Ah, Christmas time.

“Excellent,” the shopkeepers say, “Tis’ the season for spending!”

“Hurray!” the children cheer, “Santa is coming!”

“Oh Christ,” every other ordinary person utters, “Let the complete obliteration of my dignity commence.”

The road to the New Year is a long one, littered with obstacles and paper hats. But fear not – help is at hand in the form of these six survival tips.

1. RELATIVES. The tinny throb of a Ford Fiesta spells the imminent arrival of undesirable individuals. The addition of little people into the mix adds a new dimension of difficulty. Not only do they have an unappealing habit of shooting fluids out of their facial orifices, but if you haven’t bought them what they want (i.e. a life-size plush Harry Styles or various items of foam weaponry) then the turd will hit the suspended air-filter in the most spectacular fashion.

How to survive – Resist the urge to hit little Henry over the head with his new hardback edition of Hairy Maclary and give him a giant Toblerone – they work wonders in stopping tantrums. If seated between your partner’s parents at the dinner table, take extra caution with the Christmas crackers – you run the risk of chronic elbow injury and blinding your future in-laws with a rogue spinning top or stencil set.

2. CHRISTMAS TREES. Piles of pine needles all over the carpet, which then find their way into socks and are inhaled by dogs, may lead to mild canine congestion.

How to survive – Feel no shame in rockin’ around your Homebase acrylic Nordic Spruce. If you do plump for the real deal though, disposing of it can be a nightmare. Either burn the bushy bastard or plant it neatly in your garden…then Rex can continue putting presents under it all year round.

3. THE QUEEN’S SPEECH. What’s with this? You’re just tucking into your roasted road-kill from Lidl when this regal party-pooper turns up.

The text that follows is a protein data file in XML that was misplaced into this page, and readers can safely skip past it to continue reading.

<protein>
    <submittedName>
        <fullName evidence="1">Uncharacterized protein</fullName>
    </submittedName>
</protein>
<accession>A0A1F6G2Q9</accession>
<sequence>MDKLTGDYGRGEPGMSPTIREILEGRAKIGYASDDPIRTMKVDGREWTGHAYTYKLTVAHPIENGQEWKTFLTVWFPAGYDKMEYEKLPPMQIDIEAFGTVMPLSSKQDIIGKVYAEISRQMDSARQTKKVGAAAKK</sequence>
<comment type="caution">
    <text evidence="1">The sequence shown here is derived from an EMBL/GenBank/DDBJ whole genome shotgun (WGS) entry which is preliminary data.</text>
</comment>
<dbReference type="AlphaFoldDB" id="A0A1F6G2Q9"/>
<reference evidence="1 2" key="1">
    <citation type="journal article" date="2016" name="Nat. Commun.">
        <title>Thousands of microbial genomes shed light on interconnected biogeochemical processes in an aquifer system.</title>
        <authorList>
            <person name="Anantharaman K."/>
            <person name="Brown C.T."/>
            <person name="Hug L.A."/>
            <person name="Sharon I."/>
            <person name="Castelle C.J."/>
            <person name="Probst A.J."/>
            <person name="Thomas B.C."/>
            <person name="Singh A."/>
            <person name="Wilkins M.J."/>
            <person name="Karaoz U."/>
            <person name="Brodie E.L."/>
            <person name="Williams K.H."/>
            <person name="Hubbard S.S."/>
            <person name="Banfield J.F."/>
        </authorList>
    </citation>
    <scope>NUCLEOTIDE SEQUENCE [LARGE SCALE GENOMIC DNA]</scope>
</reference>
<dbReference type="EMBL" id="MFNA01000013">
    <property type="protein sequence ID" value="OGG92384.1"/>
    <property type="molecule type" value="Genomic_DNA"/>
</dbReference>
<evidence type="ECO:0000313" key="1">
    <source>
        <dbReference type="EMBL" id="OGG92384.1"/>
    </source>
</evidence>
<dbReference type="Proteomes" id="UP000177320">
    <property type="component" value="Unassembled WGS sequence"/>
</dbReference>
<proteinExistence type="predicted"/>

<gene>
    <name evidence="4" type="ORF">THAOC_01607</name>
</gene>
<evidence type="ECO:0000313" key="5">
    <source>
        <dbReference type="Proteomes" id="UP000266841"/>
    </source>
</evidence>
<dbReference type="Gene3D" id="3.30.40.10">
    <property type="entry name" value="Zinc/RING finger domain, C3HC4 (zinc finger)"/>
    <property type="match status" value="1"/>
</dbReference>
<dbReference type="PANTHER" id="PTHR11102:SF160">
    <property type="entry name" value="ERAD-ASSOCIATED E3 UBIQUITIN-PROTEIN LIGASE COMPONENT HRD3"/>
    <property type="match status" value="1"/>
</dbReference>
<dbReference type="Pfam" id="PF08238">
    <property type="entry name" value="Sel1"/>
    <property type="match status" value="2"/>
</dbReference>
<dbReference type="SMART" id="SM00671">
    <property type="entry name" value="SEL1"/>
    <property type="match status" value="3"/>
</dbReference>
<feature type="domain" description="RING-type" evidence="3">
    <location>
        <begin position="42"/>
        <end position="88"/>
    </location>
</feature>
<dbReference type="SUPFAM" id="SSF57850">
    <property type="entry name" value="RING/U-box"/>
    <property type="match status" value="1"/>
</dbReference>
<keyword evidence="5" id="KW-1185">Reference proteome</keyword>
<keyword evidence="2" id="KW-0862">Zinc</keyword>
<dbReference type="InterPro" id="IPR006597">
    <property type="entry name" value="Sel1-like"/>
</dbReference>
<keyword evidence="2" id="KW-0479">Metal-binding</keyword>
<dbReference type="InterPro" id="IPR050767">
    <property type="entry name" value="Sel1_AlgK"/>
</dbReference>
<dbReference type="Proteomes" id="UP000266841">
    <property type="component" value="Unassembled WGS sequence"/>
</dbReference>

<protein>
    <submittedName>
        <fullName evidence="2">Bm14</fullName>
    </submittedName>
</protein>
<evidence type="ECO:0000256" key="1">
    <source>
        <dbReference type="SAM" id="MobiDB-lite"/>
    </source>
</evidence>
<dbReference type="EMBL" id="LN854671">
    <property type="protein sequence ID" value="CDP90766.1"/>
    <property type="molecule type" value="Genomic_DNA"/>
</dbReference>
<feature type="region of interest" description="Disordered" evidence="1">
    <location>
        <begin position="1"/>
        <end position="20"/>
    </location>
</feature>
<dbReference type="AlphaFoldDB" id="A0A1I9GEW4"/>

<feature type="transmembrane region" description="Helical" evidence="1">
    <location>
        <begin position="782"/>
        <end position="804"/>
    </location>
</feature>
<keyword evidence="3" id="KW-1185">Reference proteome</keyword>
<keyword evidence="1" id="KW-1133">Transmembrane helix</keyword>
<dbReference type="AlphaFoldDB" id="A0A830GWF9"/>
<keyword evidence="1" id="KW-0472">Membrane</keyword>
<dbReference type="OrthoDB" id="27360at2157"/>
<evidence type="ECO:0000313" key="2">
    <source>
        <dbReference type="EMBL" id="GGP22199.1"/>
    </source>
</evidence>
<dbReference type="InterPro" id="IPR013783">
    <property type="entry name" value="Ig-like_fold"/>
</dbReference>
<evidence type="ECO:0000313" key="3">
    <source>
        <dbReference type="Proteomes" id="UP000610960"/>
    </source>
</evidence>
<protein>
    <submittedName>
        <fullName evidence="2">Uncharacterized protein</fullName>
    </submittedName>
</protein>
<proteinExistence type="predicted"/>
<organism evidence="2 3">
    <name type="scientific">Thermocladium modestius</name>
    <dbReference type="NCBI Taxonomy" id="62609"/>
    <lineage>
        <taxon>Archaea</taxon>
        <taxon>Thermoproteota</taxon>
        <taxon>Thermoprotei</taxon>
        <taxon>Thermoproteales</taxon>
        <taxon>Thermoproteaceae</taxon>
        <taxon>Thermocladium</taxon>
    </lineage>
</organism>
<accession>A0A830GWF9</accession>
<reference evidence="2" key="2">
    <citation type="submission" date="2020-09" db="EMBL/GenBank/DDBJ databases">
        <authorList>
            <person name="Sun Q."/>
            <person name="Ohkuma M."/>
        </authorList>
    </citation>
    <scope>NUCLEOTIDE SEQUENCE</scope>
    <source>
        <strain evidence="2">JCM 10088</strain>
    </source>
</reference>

How to survive – This one’s easy: don’t watch it. As soon as you hear the first parps of the royal fanfare, make a majestic dive for the ‘mute’ button. It’s also worth noting that Channel 4 broadcast their ‘alternative speech’ each year. Previous speakers have included Edward Snowden, Sharon Osbourne and Ebola survivor William Pooley, i.e. people who’ve actually done stuff rather than lolled about in a pastel two-piece feeding Corgis with titbits of antelope loin.

4. DEALING WITH DRUNK PARENTS. This situation occurs every year, but is never anything short of harrowing. Last Christmas, my friend’s mother was grabbed and snogged by the husband of one of her friends, right in front of the man’s wife. Apparently, prising them apart was like trying to remove an octopus from a high-suction hoover-nozzle.

How to survive – Before it gets to the stage where Graham’s wrestling the Christmas tree to the ground, break out the non-alcoholic wine. Make sure to do so discreetly, however – you run the risk of having your neck garrotted with a string of twinkly lights.

5. FOOD. Christmas dinner is notoriously slow to cook, which leaves plenty of time for absent-minded cashew nut consumption. Mince pies also declare war on humanity and bolster the UK wholesale of gastric bands.

How to survive – Accept the fact that you’re going to end up looking like a pregnant Pillsbury Doughboy. Don’t buy a Christmas pudding and a cake – your love affair with both is passionate, but in the end there is only room for one in your heart (and your stomach).

6. SHOPPING. It’s like God wanted to punish us for all of our mortal sins by forcing us to traipse around towns in our quests for novelty bird-feeders.

How to survive – Shop online! In the comforting realm of the Internet you can merrily fill up your metaphorical basket without interacting with a single human. However, if a shopping-trip is unavoidable, allow for regular pit-stops to sample cranberry Stilton and use the M&S facilities. Allow an extra minute for missing the exit in the Debenhams revolving door. About half an hour into your miserable excursion, you’ll start flagging. Be sure to exit TopShop before you reach the ‘zombie’ stage or you may be mistaken for one of the shop assistants. Also, start saving in October – purchasing slipper socks and scented candles will push you to near bankruptcy.

Follow these tips, and you should just about be able to make it through the recurrent nightmare that is Christmas…good luck.